United Nations Secretary-General Ban ki-Moon called on Monday for redoubling efforts to rescue five-year-old world trade talks and warned that failure could harm poor nations as well as multilateral free trade.
His comments came after the head of the World Trade Organisation (WTO) Pascal Lamy warned in Washington that chances for a deal in the talks could slip away unless clear progress is made in the coming weeks.
"Everyone must redouble their efforts in the coming months to ensure success," Ban told the Seventh International Forum on Democracy, Development and Free Trade in the Qatari capital, Doha.
"Should this round of trade talks fail, serious damage will be done to those who can least afford it, to the multilateral trading system, and to multilateralism itself," he added, according to a text of the speech obtained by Reuters.
The talks on the Doha round of talks, launched in the Qatari capital in 2001, have stalled mainly on agriculture but developed and developing countries are also a long way apart on cutting import tariffs for industrial goods.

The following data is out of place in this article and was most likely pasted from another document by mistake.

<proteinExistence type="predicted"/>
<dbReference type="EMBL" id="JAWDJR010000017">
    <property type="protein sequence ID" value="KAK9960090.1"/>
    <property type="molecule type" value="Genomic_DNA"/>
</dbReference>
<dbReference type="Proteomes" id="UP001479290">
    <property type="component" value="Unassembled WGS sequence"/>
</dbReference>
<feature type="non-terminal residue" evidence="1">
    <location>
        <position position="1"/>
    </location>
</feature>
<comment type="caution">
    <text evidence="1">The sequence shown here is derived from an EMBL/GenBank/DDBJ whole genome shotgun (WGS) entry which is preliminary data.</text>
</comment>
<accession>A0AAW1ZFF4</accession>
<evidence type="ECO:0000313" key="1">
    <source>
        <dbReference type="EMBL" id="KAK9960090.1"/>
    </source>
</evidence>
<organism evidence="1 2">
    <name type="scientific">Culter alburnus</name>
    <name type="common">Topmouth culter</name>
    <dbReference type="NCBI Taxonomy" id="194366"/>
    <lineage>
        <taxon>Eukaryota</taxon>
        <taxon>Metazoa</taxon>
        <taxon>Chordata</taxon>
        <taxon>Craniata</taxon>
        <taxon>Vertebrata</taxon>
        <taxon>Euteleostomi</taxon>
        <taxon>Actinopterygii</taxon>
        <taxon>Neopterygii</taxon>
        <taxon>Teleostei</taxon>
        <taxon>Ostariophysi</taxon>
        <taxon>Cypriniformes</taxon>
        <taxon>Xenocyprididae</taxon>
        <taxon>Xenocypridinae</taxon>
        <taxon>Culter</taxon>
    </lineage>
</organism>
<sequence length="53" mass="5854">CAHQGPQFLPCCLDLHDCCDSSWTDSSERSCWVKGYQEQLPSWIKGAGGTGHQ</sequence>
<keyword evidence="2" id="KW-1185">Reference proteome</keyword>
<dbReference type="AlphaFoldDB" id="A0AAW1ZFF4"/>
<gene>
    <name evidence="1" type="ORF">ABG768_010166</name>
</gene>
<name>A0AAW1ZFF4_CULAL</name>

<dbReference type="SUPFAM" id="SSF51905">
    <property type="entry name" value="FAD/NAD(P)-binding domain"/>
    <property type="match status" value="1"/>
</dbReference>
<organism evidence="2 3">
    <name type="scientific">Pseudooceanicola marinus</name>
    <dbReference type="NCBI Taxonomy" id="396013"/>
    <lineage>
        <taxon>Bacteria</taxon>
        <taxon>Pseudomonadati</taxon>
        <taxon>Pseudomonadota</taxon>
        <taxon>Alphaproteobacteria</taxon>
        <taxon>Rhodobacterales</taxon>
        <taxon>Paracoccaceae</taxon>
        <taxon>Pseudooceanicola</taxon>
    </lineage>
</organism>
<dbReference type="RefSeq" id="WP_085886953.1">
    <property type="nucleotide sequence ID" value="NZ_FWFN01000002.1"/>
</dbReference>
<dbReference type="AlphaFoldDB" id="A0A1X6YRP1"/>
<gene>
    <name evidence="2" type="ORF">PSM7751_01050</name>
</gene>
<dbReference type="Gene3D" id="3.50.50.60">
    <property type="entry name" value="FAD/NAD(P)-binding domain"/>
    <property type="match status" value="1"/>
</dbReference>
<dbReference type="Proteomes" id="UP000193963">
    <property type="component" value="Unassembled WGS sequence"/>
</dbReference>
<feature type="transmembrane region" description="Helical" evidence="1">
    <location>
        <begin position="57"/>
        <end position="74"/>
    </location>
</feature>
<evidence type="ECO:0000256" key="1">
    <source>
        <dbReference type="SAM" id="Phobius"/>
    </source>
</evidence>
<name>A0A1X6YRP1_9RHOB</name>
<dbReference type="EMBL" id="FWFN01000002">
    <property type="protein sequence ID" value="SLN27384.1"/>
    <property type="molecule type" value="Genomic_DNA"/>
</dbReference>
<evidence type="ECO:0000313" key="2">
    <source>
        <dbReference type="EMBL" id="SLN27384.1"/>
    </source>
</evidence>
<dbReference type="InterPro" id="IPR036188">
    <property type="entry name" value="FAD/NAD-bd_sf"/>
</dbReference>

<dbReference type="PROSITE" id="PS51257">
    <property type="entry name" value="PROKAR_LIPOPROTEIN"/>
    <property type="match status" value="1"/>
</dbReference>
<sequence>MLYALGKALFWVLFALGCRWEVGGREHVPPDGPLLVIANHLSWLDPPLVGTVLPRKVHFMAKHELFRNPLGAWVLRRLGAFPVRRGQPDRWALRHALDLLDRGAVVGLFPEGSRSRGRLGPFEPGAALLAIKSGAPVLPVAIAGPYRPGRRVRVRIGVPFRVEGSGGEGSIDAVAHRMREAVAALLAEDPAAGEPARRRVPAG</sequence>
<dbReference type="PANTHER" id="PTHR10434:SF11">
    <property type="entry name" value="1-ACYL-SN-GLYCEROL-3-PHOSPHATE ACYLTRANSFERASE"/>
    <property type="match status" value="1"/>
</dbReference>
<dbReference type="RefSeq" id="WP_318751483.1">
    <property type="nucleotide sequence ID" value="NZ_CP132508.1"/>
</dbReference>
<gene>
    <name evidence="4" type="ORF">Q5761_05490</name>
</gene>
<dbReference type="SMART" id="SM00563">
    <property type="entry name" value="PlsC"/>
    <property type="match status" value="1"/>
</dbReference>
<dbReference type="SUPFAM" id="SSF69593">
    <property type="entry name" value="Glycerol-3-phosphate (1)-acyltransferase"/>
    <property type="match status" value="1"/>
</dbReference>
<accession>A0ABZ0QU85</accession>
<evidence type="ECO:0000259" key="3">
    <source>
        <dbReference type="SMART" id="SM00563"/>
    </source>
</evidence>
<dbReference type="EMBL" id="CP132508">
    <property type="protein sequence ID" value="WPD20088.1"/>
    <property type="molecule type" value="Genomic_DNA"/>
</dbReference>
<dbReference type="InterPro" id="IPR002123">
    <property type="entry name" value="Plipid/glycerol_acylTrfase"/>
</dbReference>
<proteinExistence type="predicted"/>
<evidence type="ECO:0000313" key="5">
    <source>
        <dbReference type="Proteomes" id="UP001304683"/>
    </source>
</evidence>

A WTO deal could give the world economy a boost and lift millions out of poverty through trade.
In a speech to the U.S. Chamber of Commerce, Lamy said the world community was watching the United States for signs of its continued commitment to the Doha round of world trade talks.
"If WTO members do not energise the negotiations soon, governments will be forced to confront the unpleasant reality of failure," Lamy said.
The European Union's trade chief, Peter Mandelson, said last week top negotiators from world trade powers are scheduled to meet three times in the next two months as they intensify search for a breakthrough in the global negotiations.
Ministers from the so-called G4 group -- the European Union, the United States, Brazil and India -- last week set themselves a target of wrapping up the Doha round by the end of this year.
To meet that schedule, and avoid what could be a further delay of several years given the U.S. presidential elections in 2008 and other factors, the G4 needs to find a breakthrough around the end of June, trade specialists have said.
Ban said the positive relationship between free trade and development was well-established.
"With the ease of travel, shipping, and communications that our modern world provides, the benefits of trade have become more evident than ever. That is why it is so essential that there be a successful conclusion to the Doha round of trade talks," he told the meeting.